young child going to schoolWhen July turns to August every year my ‘Mum’ brain switches from summer to ‘back-to school’. As I was making my back-to school list today my mind wandered back to when my hypersensitive/over responsive oldest child was starting big-school or primary school. I can tell you, it was a worry for me! This was a child who had to be removed from crèche/nursery at the age of 2 for biting, kicking, hitting out and causing general mayhem. I had to move her to a private babysitter until preschool.

Through pre school year I wondered and worried what would happen when my child went to primary school. Nine years on I can say we survived! But as I write this I am thinking about all of you parents out there who are in the shoes today that I was in 9 years ago.

How many parents out there have the same worries about a sensory child that I did?

Here’s a little research I did.

An article published by the Journal of Child Psychology in 2009 looked at children with sensory over responsivity (SOR) and starting primary school. It says’’ in elementary school age the child encounters social contexts that are less predictable and tailored for their sensory needs thus the impact of individual reactivity(how the child reacts) becomes pronounced. The research showed up to one in 6 children entering primary or elementary school have sensory issues.

 

What does this mean?

I wish I had read this article 9 years ago; I would have realised that I was far from being the only parent with my worries! The above research is saying that for every 6 children going through the doors of crèche, preschool or primary school, one has sensory issues that may impact on their social skills (interacting with others) on their learning and even on their play. The child might seem destructive, inattentive and even be labelled with behavioural problems.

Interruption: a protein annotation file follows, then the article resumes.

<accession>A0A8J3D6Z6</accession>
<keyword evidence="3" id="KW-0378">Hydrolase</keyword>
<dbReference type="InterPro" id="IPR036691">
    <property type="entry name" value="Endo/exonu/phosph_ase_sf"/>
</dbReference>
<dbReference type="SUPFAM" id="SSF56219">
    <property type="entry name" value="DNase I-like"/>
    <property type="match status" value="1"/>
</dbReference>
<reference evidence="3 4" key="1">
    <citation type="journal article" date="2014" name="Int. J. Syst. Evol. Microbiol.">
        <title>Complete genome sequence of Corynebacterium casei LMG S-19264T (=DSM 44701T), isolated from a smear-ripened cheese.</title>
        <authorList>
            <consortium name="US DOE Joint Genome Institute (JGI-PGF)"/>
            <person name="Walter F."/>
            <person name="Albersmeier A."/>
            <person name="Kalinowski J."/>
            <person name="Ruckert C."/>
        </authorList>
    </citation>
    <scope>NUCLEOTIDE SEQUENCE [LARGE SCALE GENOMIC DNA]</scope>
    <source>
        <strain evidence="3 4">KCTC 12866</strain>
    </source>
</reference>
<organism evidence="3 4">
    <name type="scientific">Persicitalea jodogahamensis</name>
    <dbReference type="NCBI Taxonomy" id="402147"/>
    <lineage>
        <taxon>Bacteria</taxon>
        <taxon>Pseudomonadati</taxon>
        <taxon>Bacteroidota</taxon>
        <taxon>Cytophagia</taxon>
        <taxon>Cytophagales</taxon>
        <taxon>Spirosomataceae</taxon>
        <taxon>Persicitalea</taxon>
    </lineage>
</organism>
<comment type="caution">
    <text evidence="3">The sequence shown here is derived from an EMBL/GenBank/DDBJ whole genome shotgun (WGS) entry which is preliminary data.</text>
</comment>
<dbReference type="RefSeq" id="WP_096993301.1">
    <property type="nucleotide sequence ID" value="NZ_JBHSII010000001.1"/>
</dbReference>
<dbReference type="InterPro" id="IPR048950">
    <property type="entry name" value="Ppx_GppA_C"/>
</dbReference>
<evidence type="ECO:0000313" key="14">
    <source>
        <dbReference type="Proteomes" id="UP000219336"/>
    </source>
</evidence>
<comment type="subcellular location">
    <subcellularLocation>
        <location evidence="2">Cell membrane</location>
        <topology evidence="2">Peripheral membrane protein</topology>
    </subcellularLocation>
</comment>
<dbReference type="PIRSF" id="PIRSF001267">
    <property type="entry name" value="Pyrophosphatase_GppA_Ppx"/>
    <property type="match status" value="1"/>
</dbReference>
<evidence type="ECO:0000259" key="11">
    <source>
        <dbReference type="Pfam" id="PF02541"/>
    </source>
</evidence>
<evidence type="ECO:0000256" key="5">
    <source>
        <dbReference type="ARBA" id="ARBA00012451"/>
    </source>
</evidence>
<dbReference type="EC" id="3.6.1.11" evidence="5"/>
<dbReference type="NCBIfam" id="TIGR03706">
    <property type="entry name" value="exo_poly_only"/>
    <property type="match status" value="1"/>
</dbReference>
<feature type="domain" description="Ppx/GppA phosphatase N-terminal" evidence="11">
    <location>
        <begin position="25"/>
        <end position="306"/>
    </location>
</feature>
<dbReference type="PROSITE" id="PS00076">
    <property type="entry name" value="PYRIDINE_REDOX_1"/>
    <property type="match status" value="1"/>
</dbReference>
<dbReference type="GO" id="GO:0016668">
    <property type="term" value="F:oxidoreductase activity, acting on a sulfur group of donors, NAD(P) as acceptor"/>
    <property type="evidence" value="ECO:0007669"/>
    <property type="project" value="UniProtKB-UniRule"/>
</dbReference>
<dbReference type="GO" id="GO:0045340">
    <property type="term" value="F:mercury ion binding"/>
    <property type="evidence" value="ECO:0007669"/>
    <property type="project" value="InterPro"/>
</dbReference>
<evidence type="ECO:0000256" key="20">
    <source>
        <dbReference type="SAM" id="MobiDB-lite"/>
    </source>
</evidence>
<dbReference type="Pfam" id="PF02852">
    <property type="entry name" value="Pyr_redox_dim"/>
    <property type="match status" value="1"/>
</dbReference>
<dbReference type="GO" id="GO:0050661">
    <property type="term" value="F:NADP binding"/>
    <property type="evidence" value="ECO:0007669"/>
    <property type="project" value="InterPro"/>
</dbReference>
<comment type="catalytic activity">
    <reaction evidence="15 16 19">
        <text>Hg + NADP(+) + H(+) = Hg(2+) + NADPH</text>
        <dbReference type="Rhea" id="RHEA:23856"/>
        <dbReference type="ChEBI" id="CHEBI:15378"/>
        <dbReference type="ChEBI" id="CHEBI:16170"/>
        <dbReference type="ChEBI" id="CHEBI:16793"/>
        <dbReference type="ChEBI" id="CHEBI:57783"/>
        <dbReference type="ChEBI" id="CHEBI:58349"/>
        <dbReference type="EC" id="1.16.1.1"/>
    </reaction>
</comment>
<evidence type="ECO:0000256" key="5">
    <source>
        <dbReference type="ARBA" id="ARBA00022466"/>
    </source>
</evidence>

What’s the result? often it is anxiety for the child and parent plus frustration for the teacher and other children in the class who are trying to focus and learn.

At least 1 in 6 children have ‘sensory issues’.

Wow- can this be true? From my observations as a sensory educator teaching schools and parents all over Ireland and in different parts of the world I can definitely say yes. In fact many years have passed since the study above was completed and I fear that the in the present day-the number is even higher in socially deprived areas. I am thinking about the inner city Dublin school where I developed my BRAINCALM program and other programs. The ratio of children with various issues that impact on behaviour & learning entering primary school is as high as 1 in 2.